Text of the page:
Mark Zuckerberg takes new employees for a hike in the mountains to inspire their Facebook philosophy, and Google spends millions on a cozy office atmosphere. What are you willing to do to create a corporate culture? We’ll tell you how to use the experience of business giants in a small business. Get ready for change!
Where to look for corporate culture ideas?
When Chevron, an energy company, sets up fitness centers in its workplaces and encourages healthy lifestyles among its employees, it creates a corporate culture.
Corporate culture is a set of values, ideas, and norms accepted in the working team. It is the behavior of employees, which is formed over the years and passed on from the older team members to the younger ones. But it is not a set of rigid rules because it is impossible to impose values and ideas by force. Building a corporate culture means creating an environment where it is easier for colleagues to get into the general corporate spirit.
If you do not know when to address the issue of corporate culture development, we answer: the sooner, the better. Developed corporate culture helps a business grow, raises its status in the eyes of partners. Not to mention the fact that it unites the team and attracts new active employees.
How to do it? The easiest way is with the help of “rapprochement” events.
A salad club instead of catering
Many companies, including Facebook and Google, set up corporate canteens so that employees can socialize during lunch without leaving the building. Plus, it’s more convenient than taking food from home or going to a nearby cafe.
But it’s expensive, which is why some companies practice “packed lunches.” Each employee brings not a ready meal, but one ingredient: vegetables or meat, for example. An impromptu buffet is created, and everyone can assemble their own dish of fresh herbs, chicken, tomatoes, etc. This is called a “salad club.”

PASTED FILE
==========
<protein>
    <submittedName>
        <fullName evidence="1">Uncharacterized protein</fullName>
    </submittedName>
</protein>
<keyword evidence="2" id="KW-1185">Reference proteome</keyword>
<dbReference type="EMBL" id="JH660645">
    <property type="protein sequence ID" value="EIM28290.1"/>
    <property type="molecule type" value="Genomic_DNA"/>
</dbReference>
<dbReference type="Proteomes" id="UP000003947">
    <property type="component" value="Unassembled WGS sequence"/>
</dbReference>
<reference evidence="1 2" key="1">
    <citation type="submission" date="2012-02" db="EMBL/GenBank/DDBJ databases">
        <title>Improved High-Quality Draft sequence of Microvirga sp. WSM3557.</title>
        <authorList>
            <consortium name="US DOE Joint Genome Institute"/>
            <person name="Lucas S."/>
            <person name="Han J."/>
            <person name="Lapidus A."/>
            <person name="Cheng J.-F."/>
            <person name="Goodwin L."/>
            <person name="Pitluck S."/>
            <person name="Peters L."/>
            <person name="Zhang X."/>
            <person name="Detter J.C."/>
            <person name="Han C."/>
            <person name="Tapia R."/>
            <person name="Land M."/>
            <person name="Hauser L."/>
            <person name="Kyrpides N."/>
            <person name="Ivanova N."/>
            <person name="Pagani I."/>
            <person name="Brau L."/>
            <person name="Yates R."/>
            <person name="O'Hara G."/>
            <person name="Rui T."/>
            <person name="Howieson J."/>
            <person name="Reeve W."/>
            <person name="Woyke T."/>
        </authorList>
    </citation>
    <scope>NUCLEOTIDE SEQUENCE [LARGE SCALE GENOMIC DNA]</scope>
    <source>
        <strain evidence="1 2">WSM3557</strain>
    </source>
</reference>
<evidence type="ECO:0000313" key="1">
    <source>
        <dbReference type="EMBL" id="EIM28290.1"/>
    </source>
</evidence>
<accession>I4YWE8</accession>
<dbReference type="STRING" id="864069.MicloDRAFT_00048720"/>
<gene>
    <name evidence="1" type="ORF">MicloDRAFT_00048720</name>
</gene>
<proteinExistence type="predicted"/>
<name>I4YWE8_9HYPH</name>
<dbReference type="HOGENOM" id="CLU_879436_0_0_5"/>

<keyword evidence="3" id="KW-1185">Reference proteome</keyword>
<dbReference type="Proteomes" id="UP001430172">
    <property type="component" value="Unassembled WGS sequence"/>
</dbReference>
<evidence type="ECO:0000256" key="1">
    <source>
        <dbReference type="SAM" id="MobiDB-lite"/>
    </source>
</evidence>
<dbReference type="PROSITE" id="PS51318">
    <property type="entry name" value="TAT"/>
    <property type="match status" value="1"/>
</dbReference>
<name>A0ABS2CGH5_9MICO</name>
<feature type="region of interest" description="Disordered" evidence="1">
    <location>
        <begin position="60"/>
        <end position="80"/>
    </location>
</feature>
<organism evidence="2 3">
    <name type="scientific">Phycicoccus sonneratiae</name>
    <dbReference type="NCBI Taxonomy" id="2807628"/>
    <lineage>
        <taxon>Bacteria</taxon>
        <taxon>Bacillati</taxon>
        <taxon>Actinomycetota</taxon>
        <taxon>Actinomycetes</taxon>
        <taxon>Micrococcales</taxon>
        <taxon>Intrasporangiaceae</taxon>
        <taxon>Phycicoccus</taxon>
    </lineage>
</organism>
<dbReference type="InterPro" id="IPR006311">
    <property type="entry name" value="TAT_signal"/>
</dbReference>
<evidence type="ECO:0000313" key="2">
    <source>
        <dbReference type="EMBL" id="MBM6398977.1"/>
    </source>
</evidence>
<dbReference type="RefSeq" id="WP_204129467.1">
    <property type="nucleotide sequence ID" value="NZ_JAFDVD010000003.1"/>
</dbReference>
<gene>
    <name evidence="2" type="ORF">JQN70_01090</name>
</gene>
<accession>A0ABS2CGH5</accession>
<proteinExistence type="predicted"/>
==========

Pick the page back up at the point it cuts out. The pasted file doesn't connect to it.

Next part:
What are the advantages for the employer?
You can take into account the interests of employees who adhere to a certain diet (in the corporate canteen would have to draw up a separate menu for them, and this is an additional cost), to develop the habit of healthy eating and encourage communication, because the discussion of recipes and rare products can even lead to friendship.
Informative lunches instead of expensive coaches
Large companies invest a lot of money in staff training: guest business coaches, participation in conferences, training from the best industry experts. What to do if the budget is limited, and there are not many employees? Try to organize a series of business lunches where employees share their experiences with each other.
You can discuss both detail polishing and creating a sales presentation in PowerPoint. You can also choose fun topics, such as taking fantastic photos or decorating a cake beautifully. Events like these allow you to share experiences and get to know each other better. Who knows, what if your colleague is a pro at drawing caricatures or making excellent sushi?
Not only salad club: office choir and blind dates.